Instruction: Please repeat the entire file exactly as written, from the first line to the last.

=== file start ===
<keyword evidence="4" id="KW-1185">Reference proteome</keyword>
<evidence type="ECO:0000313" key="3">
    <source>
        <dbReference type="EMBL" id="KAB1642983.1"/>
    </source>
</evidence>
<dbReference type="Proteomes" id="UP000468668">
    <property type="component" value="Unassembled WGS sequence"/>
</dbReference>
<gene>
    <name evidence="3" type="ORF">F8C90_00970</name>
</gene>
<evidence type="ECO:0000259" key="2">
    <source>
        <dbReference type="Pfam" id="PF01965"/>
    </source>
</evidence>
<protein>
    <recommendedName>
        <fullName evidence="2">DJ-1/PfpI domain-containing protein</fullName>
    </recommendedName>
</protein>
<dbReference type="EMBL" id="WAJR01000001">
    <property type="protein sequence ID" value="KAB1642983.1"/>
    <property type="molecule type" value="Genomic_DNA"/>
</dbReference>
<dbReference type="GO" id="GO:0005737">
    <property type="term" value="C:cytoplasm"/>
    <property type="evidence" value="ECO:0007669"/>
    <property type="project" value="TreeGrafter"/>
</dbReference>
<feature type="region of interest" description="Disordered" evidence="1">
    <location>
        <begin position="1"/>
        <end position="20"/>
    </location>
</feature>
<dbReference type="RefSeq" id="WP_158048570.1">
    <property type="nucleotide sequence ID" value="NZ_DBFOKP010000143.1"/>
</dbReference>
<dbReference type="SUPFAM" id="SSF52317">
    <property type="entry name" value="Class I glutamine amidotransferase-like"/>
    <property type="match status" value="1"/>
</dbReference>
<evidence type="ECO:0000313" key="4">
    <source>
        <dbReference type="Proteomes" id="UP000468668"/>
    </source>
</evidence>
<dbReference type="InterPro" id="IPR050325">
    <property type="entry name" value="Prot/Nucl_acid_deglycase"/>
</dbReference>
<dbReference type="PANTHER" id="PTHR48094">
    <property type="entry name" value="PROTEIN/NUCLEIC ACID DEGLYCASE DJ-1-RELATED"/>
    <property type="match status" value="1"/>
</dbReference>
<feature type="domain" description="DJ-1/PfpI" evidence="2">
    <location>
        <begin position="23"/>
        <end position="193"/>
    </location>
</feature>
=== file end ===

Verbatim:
<keyword evidence="4" id="KW-1185">Reference proteome</keyword>
<evidence type="ECO:0000313" key="3">
    <source>
        <dbReference type="EMBL" id="KAB1642983.1"/>
    </source>
</evidence>
<dbReference type="Proteomes" id="UP000468668">
    <property type="component" value="Unassembled WGS sequence"/>
</dbReference>
<gene>
    <name evidence="3" type="ORF">F8C90_00970</name>
</gene>
<evidence type="ECO:0000259" key="2">
    <source>
        <dbReference type="Pfam" id="PF01965"/>
    </source>
</evidence>
<protein>
    <recommendedName>
        <fullName evidence="2">DJ-1/PfpI domain-containing protein</fullName>
    </recommendedName>
</protein>
<dbReference type="EMBL" id="WAJR01000001">
    <property type="protein sequence ID" value="KAB1642983.1"/>
    <property type="molecule type" value="Genomic_DNA"/>
</dbReference>
<dbReference type="GO" id="GO:0005737">
    <property type="term" value="C:cytoplasm"/>
    <property type="evidence" value="ECO:0007669"/>
    <property type="project" value="TreeGrafter"/>
</dbReference>
<feature type="region of interest" description="Disordered" evidence="1">
    <location>
        <begin position="1"/>
        <end position="20"/>
    </location>
</feature>
<dbReference type="RefSeq" id="WP_158048570.1">
    <property type="nucleotide sequence ID" value="NZ_DBFOKP010000143.1"/>
</dbReference>
<dbReference type="SUPFAM" id="SSF52317">
    <property type="entry name" value="Class I glutamine amidotransferase-like"/>
    <property type="match status" value="1"/>
</dbReference>
<evidence type="ECO:0000313" key="4">
    <source>
        <dbReference type="Proteomes" id="UP000468668"/>
    </source>
</evidence>
<dbReference type="InterPro" id="IPR050325">
    <property type="entry name" value="Prot/Nucl_acid_deglycase"/>
</dbReference>
<dbReference type="PANTHER" id="PTHR48094">
    <property type="entry name" value="PROTEIN/NUCLEIC ACID DEGLYCASE DJ-1-RELATED"/>
    <property type="match status" value="1"/>
</dbReference>
<feature type="domain" description="DJ-1/PfpI" evidence="2">
    <location>
        <begin position="23"/>
        <end position="193"/>
    </location>
</feature>